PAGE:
boilerplate extension github personal project

This is the first part of the two-post series where I’ll show how to create a WebExtension for Chrome and Firefox which shows for how long a page has been opened:

Creating a new extension

Creating a new WebExtension is simple. The minimum for the browser to recognize a WebExtension is a file called manifest.json. That’s where the most important settings are stored (e.g., descriptions, paths, resources, permissions).

But an extension with just that file is not useful because you wouldn’t be able to do anything with it but install/uninstall. For the extension to have some actions, commands, buttons, etc, you will need a file/folder structure, some JavaScript/HTML/CSS code, images and other things.

As I’ve already created many extensions, I’ve noticed that the processes of analyzing, deciding and setting up their initial structures/files/settings before I could start coding always took some precious time and was painful in some degree. For that reason I created a minimalistic WebExtension boilerplate with only the basics of a WebExtension so I could quickly create and start coding a new extension in seconds and with the least effort possible.

A minimalistic WebExtension boilerplate

The minimalistic WebExtension boilerplate is an open source project available at GitHub. It has no dependencies nor pre-requisities and its basic structure is given in the following way:

└── boilerplate/
    ├── img/
    │   ├── icon-16.png
    │   ├── icon-24.png
    │   ├── icon-32.png
    │   ├── icon-48.png
    │   └── icon-128.png
    ├── pages/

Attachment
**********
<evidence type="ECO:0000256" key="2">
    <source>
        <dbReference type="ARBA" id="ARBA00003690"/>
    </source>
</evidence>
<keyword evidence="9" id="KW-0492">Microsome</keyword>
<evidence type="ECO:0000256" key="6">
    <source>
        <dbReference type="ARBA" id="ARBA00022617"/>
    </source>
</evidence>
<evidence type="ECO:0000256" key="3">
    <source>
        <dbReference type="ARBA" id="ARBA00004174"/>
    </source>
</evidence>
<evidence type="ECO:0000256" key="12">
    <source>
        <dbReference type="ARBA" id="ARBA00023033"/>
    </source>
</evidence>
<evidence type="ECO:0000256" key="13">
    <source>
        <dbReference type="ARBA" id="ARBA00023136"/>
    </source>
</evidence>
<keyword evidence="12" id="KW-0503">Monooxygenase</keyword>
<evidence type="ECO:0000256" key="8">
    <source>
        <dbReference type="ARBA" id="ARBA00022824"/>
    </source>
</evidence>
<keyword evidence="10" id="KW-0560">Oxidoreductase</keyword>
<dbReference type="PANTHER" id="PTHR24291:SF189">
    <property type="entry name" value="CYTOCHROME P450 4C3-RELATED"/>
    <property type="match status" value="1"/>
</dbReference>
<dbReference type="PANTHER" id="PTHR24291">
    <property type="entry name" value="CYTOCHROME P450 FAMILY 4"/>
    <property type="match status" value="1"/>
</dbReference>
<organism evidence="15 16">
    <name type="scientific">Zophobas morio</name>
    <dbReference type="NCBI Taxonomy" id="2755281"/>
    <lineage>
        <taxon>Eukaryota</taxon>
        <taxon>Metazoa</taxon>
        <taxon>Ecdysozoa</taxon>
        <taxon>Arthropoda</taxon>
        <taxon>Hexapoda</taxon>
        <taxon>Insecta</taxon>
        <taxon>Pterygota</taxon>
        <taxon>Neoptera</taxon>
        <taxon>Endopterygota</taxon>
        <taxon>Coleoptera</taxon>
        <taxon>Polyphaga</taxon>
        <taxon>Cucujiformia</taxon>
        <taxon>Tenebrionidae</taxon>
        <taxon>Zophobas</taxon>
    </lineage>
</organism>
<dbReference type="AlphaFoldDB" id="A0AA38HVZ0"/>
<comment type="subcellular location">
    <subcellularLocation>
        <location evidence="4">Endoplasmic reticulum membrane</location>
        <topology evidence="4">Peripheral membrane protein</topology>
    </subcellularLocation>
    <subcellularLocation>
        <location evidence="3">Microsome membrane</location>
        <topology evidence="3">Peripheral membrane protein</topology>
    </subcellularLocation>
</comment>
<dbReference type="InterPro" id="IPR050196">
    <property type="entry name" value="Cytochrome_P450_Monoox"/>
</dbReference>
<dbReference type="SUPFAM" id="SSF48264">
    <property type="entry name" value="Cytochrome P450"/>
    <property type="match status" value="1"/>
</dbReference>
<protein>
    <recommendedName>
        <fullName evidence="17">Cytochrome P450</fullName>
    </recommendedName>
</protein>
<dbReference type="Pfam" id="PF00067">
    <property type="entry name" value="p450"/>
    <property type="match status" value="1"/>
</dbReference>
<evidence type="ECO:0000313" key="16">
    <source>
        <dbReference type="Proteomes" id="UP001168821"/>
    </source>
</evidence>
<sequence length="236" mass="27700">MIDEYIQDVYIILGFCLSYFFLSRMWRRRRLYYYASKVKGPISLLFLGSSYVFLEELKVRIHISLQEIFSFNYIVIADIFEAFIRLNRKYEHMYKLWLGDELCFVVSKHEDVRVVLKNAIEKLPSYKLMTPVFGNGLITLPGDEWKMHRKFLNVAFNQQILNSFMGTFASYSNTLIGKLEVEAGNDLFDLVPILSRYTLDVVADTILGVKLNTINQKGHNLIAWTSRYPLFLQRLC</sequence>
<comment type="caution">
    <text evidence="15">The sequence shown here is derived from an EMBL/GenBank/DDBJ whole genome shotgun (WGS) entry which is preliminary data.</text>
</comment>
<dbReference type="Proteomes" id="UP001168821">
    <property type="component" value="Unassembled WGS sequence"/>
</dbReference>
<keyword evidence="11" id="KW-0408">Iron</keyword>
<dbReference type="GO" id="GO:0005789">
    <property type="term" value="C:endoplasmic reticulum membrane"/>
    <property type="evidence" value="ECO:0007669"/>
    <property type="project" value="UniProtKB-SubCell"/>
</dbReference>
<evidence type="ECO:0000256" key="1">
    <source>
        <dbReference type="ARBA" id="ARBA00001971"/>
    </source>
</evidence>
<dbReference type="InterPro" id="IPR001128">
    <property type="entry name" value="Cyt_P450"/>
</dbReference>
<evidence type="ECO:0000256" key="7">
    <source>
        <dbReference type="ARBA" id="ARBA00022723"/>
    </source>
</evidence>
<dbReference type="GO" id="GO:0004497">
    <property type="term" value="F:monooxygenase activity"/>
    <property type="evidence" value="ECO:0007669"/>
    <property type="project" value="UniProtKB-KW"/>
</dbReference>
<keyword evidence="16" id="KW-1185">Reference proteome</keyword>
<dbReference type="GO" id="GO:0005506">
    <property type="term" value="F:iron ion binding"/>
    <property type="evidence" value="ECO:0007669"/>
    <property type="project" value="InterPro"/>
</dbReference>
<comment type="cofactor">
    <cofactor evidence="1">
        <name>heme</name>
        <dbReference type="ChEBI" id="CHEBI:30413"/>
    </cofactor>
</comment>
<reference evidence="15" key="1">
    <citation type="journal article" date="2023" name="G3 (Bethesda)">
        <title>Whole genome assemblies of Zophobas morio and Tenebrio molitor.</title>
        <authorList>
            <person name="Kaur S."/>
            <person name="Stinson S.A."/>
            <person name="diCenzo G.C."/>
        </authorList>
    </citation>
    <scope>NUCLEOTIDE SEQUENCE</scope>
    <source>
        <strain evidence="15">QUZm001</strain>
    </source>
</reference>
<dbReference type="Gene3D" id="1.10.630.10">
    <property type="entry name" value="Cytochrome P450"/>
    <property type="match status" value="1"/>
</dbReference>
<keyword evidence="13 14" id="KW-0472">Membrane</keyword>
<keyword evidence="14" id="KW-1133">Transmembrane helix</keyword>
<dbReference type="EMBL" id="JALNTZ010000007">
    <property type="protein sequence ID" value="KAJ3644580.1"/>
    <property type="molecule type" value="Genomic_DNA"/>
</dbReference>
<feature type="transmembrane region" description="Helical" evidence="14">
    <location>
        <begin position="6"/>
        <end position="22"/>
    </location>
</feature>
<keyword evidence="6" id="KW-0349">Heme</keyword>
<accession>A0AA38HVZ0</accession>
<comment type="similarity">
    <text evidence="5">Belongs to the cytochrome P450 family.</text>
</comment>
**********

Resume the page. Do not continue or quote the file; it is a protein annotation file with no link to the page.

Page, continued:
│   └── popup/
    │       ├── index.html
    │       └── style.css
    │       └── script.js
    └── manifest.json

This is where the boilerplate files are stored.

Contains the extension’s icons. You can put any other images here.

Contains all extension’s inner pages and their JS/CSS files: popup page, configuration page, or any other HTML page.

manifest.json is the main file for an extension and it is where you set all configurations read by the browser (e.g., name, permissions, resources, etc).

Without any further, to start our extension which shows for how long a page has been opened, we will use that boilerplate instead of creating everything from scratch.

Usage / Download

You have 2 options to get the boilerplate:

1) Manually download and extract the zip file containing the boilerplate;

2) Use git to clone the repository:

git clone

After you clone/download the boilerplate you already have a working extension. The WebExtension and its files are inside the boilerplate folder.

Being a minimalistic boilerplate, it has nothing more than the necessary configuration, folders and files. Installing an extension on Chrome or Firefox is simple:

After installation you’ll see a blue square near the address bar - that’s the boilerplate extension: A minimalistic WebExtension boilerplate

Coding a WebExtension

All you need to create a WebExtension is this boilerplate and you’re ready to start.

PS: give the boilerplate folder a semantic name (e.g. the name of your project) and don’t forget to reinstall the extension.

We’ll use that minimalistic boilerplate to code an extension in the second post of this series (available in the next days):
Creating an extension - Part 2: Coding an extension for Chrome and Firefox